In general, coffee is best grown on steep mountainsides within certain altitudes and/or range to the equator. As a result the regions of its growth are not accommodating to plantation agriculture and mechanization, which limits coffee production primarily to small holder famers. Thus within the very bioeconomics of coffee—its natural habitat and the way in which it must be grown—uncovers the stark reality that this has been and continues to be a quintessential peasant crop.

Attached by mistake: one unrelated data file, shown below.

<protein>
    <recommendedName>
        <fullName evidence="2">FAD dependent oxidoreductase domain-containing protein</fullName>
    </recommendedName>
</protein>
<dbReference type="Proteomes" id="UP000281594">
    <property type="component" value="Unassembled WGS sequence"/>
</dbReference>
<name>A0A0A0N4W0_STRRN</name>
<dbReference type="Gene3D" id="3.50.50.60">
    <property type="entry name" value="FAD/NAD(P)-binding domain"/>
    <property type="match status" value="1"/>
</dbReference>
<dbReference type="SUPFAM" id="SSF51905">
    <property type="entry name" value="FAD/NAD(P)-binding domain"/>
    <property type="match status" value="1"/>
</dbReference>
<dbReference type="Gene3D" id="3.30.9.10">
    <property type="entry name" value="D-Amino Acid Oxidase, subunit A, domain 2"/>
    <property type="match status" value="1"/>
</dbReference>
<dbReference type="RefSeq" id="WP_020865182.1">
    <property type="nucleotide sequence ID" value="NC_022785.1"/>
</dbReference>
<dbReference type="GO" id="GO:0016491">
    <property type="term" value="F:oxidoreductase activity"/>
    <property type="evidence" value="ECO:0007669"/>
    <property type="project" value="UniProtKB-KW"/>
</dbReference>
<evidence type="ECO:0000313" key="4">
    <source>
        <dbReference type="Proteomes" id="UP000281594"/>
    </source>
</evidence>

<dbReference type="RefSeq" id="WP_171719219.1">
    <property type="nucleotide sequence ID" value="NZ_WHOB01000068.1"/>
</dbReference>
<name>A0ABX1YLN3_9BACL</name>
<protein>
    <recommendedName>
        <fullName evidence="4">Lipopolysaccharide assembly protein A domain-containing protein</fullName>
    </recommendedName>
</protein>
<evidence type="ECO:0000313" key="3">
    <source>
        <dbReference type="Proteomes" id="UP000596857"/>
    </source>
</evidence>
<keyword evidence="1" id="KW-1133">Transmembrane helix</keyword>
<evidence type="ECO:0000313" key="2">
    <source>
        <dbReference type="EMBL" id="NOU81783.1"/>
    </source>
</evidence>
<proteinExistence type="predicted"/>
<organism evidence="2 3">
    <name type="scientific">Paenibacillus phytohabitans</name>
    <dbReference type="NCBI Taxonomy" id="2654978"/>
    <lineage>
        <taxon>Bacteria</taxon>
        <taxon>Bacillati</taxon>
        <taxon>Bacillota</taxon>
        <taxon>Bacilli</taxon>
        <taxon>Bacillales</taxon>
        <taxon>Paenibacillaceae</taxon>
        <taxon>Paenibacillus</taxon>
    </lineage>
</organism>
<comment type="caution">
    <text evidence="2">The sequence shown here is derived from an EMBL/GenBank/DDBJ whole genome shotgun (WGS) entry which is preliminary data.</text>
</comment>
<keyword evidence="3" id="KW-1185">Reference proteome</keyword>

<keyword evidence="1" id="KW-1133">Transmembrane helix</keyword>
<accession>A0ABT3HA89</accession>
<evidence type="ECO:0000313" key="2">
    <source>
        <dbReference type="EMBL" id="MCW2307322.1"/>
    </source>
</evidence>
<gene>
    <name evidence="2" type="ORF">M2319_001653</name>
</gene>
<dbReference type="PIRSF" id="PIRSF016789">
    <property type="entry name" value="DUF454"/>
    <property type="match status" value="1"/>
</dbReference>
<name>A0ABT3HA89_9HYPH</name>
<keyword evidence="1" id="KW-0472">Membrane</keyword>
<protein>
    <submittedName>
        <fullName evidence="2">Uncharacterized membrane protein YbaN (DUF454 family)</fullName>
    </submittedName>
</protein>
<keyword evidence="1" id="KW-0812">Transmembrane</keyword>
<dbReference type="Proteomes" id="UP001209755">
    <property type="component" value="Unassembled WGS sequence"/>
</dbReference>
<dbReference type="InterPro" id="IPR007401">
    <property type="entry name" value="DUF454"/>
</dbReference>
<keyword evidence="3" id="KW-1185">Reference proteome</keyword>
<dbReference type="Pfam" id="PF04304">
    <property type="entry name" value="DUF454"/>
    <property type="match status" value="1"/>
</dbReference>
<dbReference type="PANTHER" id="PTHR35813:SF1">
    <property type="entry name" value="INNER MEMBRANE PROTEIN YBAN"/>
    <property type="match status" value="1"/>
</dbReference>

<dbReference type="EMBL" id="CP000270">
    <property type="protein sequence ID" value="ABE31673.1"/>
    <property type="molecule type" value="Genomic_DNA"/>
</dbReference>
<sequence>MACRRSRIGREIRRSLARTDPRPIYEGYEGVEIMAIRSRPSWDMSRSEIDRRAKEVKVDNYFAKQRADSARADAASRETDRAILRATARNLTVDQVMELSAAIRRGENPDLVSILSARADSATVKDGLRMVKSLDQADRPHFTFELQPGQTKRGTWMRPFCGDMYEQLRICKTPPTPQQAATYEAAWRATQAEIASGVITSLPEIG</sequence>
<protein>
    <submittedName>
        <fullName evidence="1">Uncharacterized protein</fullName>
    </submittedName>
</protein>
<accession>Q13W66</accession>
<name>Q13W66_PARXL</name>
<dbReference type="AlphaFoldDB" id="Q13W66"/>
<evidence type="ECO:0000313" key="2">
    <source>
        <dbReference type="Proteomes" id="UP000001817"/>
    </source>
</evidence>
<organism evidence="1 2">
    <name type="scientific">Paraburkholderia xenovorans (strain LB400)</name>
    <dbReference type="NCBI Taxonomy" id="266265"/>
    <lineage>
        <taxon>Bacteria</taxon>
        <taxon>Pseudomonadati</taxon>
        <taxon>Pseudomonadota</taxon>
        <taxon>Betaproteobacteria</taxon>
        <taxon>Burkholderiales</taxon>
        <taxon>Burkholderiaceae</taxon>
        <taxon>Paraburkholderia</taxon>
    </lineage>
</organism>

In sum, this is a crop for the poor. Those with even minimal experience in farming know that steep mountainsides are far from ideal. This is the land that has, throughout history, been left for the "least of these." Such is the case for Tanzania, and more specifically, the coffee growing region on and surrounding Mt. Kilimanjaro, pictured above. Four years ago we walked along this street with this view in sight and hoped that we would one day return. And now, four years later, After Trade is taking us back to make this our home.